Believe it or not, there is NO agency at the federal level with authority over fixed amusement-park rides and state-level organizations only exist in about half the US. As a result, the major forces governing ride safety today are negative publicity and class-action lawsuits, which tend to shut down rides and/or parks that feature more than the usual number of decapitations. Here are nine of the most dangerous thrill rides ever built.
SWITCHBACK GRAVITY RAILROAD - MAUCH CHUNK, PENNSYLVANIA
Established to haul coal up Mt. Pisgah to canals on the Lehigh River, the Switchback Gravity Railroad was only the second railroad built in the United States, but in terms of design and operation was arguably the first rollercoaster built anywhere.
Instead of using steam locomotives directly pulling mine carts up and down the slope, the Switchback used stationary engines to haul coal up before releasing the carts to coast back down, gradually braking to a stop back at the minehead. It wasn’t long before enterprising miners started letting locals ride the carts back down for a price, soon leading to a regular passenger service that eventually eclipsed the railroad’s original purpose.
Long after the mine shut down, American thrill-seekers like Ulysses S. Grant and Thomas Edison sought out the country’s most exciting industrial coal transporter to enjoy a scenic four-hour long trip up followed by a half-hour-long downhill dash that would quite likely be faster than any of its passengers had ever experienced.
The one concession to safety—a ratcheted rail on the upward track that prevented cars that broke their cable from hurtling back down the hill—eventually evolved into the anti-rollback device used on modern rollercoasters.
BUENA VISTA GUANACASTE WATERSLIDE - COSTA RICA
Four hundred meters of solid concrete fun, the Guanacaste Eco-Slide of the Buena Vista Lodge is the world’s longest waterslide and one of the few that requires a helmet. Details on the Eco-Slide are oddly hard to come by (the Buena Vista Lodge’s “Frecuently Asked Questions” page is empty) but information on the rest of the sustainable eco-tourist resort paints a picture of a scenic if unconventional mountain getaway, including a guided tour of the regions twenty varieties of huge, deadly snakes.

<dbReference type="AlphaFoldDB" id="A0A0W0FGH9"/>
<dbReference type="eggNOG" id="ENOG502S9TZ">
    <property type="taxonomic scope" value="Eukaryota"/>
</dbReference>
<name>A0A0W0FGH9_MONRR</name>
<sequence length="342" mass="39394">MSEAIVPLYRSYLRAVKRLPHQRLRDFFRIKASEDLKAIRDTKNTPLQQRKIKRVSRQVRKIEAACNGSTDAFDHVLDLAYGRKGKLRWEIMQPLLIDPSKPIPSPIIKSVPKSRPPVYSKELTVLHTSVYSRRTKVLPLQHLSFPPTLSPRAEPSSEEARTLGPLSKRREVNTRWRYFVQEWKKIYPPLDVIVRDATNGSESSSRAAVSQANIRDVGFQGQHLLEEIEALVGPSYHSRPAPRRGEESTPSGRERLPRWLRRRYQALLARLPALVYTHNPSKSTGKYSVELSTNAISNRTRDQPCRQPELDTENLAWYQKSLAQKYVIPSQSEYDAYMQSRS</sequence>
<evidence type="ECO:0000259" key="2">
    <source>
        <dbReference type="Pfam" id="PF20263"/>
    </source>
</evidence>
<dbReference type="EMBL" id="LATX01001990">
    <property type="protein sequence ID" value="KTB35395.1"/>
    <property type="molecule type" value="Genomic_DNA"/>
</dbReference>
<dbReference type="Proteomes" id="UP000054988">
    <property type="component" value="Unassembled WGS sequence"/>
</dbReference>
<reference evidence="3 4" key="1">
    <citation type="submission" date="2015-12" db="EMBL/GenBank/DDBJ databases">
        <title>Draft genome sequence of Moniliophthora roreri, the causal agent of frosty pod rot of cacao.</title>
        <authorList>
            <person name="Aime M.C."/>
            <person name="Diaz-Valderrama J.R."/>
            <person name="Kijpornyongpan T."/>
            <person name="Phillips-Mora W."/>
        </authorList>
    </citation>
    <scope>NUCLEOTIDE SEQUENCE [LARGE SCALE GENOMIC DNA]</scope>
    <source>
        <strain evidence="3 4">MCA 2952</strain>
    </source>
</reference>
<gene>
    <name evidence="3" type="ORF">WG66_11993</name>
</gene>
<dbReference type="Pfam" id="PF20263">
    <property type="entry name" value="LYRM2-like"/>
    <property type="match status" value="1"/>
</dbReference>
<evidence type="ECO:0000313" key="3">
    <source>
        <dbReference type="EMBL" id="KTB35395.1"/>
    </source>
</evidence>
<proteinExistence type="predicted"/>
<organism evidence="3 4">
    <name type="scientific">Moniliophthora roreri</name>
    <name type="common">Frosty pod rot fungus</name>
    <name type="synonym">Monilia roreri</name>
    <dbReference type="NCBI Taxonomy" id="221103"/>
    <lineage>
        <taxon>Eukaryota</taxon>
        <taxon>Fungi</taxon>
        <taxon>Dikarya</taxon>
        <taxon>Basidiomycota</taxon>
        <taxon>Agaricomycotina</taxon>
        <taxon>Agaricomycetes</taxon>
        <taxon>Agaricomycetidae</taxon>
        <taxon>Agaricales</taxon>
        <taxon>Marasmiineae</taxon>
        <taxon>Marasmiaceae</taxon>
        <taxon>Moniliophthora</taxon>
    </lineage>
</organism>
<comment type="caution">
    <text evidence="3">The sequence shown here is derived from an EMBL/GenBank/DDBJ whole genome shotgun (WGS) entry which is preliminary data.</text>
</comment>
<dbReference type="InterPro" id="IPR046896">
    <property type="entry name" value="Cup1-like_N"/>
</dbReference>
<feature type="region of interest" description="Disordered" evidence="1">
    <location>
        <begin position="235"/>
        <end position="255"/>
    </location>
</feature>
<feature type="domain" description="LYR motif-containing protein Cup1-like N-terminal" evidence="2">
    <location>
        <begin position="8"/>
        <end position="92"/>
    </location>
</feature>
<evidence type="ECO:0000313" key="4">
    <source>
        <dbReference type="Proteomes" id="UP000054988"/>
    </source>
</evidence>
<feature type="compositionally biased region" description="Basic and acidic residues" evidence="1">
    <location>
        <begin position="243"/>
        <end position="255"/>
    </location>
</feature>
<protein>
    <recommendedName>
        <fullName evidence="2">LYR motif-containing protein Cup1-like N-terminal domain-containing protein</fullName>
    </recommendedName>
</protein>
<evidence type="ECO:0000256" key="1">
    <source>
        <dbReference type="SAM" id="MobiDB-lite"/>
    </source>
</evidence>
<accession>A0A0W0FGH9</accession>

Given that the eco-slide is an open-air chute through the jungle, you might well have a chance to see those snakes during your slide as well.
SCAD TOWER - MULTIPLE LOCATIONS, BASED IN DALLAS, TEXAS
The Suspended Catch Air Device (or “net, hung from poles, that you fall into” in layman's) is the centerpiece of specialist theme park Zero Gravity Thrill Park, a collection of nets, poles, cranes, and slings that you fall into or out of.
The SCAD is noteworthy for keeping you facing upright for the duration of your 110-foot drop, preventing your conscious mind from really registering the fact that there’s a net beneath/behind you that will prevent you from pancaking and creating an illusion of imminent death so convincing that scientists have used it as a way to safely simulate near-death experiences.
Best of all, the SCAD is a mobile carnival attraction that tours fairs around the country, allowing citizens of all walks of life to experience what it feels like to piss your pants in free-fall.
ACTION PARK ALPINE SLIDE - VERNON TOWNSHIP, NJ
The Alpine Slide as a basic concept is already toeing the line between awesome and lethal. Most examples consist of concrete-and-fiberglass chute that patrons scoot down on crude sleds or carts featuring cruder brakes and (if you’re lucky) seatbelts.
The Alpine Slide of New Jersey’s infamous Action Park (known by some as “Traction Park” or “Class-Action Park”) upped the ante by combining these rickety sleds with customers who were almost always wearing swimsuits for the nearby water park and were quite often drunk.
Action Park’s first fatality was due to an employee taking a sled at full speed through the course, then hurtling off an embankment. The management added safety measures in the form of haystacks, but the slide was responsible for most of the park’s injuries and legal troubles—in the 84-85 season alone, sliders suffered 14 fractures and 26 head injuries.
HUMAN TREBUCHET - MIDDLEMOOR WATER PARK
The trebuchet was the most advanced and powerful methods of throwing something a long distance before the invention of gunpowder, but not even the maddest, baddest, or most syphilitic medieval warlord ever thought of it as a fun way to get from point A to B.
Luckily for the suicidally bored residents of Somerset, England, the Middlemoor Water Park finally came up with the winning combination of “lethally powerful siege engine” and “super-fun amusement park ride for all ages” by selling rides on Oxford’s Dangerous Sports Club period-authentic trebuchet.